Fast caterpillars: Solving the complexity crisis in carrier automation

25 April 2018 | Pravin Mirchandani

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Pravin Mirchandani

Blog Author | OneAccess; CMO


A new focus on simplicity and standardisation holds the key, says Pravin Mirchandani, CMO, OneAccess.

At the recent Zero-Touch and Carrier Automation Congress in Madrid, I was reminded of a quote from George Westerman of MIT:

“When digital transformation is done right, it’s like a caterpillar turning into a butterfly, but when done wrong, all you have is a really fast caterpillar.”

One of the most debated topics at the show was how to deal with issues of complexity when enabling automation in operators’ networks. The current processes designed to manage these networks have been designed to make human intervention and management relatively efficient. In the new world of automation, however, even minimal human intervention is problematic. Despite the industry’s best efforts, translating complex human decision-making into a computer-readable, algorithm-friendly process remains a real challenge.

Redesigning around simplicity

Indeed multiple speakers at the show agreed that trying to automate a complex set of processes was actually the wrong approach, and that a fresh take was needed. Starting again, to define new, simpler processes which focus on enabling zero-touch provisioning and automation, offers a more logical and achievable route forward.

Deciding what processes are going to deliver the most benefits should be a relatively easy and time efficient task. Equally important, however, will be identifying which will encounter the least amount of internal resistance. Building trust in new processes and tools is a key pre-condition of success, so starting with the low-hanging fruit that will build confidence in the approach is the best way to begin.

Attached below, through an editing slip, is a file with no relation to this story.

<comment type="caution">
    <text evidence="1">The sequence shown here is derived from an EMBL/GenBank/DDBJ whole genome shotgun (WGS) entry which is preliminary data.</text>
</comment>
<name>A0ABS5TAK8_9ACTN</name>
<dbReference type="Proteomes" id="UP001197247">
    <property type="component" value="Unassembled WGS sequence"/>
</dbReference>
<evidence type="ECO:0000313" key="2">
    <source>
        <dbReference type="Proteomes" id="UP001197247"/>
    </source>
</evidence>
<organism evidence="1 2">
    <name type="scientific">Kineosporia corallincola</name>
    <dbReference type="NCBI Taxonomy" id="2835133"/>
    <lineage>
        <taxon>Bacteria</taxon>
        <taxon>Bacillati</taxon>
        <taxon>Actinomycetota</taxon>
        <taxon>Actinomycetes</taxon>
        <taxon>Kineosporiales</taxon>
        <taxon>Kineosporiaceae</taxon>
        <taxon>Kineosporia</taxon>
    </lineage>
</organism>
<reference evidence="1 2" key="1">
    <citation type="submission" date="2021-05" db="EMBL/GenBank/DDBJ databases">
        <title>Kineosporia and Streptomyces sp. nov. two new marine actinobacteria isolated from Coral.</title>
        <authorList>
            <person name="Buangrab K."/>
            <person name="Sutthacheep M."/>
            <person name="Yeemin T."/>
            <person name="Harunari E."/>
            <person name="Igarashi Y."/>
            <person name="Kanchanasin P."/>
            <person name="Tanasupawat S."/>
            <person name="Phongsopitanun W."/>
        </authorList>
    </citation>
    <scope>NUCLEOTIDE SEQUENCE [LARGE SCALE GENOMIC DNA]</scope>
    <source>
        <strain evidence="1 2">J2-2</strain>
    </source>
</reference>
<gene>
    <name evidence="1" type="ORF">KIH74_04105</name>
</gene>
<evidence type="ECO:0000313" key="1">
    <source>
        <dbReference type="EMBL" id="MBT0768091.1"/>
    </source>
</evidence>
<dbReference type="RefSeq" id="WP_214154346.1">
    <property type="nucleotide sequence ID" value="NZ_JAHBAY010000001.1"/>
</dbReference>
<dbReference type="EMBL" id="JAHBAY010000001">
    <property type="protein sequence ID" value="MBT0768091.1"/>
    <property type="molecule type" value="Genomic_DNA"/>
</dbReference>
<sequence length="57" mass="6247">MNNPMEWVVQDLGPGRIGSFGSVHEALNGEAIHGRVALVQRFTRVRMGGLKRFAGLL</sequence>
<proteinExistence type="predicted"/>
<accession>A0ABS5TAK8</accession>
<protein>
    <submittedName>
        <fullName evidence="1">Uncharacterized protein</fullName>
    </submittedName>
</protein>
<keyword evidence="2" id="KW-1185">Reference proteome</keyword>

Putting complexity in its place

Would taking this approach mean curtains for complexity? Not quite. Complex processes still have their place, but care is needed to ensure they’re being used effectively and efficiently. This could be at the network edge, for example, where processing decisions are taken using the data at hand and close to where the results of decision-making have an impact.

Standardised outputs and data types is essential

Enabling a carrier’s network to adapt to changing future requirements requires a level of analysis that can only be achieved using common data types and APIs. Today, networks are home to competing automation domains and multiple APIs, which defy automation and make upgrades both complex and costly. Related to this requirement is the need for clean data; ‘dirty data’ is the silent killer of automation. Most operators believe that up to half of their available data is either of poor quality, or just plain wrong.

Simplifying the network is critical

To enable this vision of simplicity and automation, establishing a standardized computing plane across the network is essential. With this in place, VNFs (virtualised network functions) can then be hosted at any location on the operators’ networks: whether that’s from the Cloud (their main data centers), the network edge with distributed CORDs (central office re-architected as a data centre), up to and including street cabinets and the customer premises.

Completely redesigning processes around network automation is a fairly dramatic proposal and one that will take time to build credibility within the operators’ teams. That said, if it is done judiciously, with standardised technologies that support openness and interoperability, this approach may well enable the ‘true transformation’ that Westerman had in mind.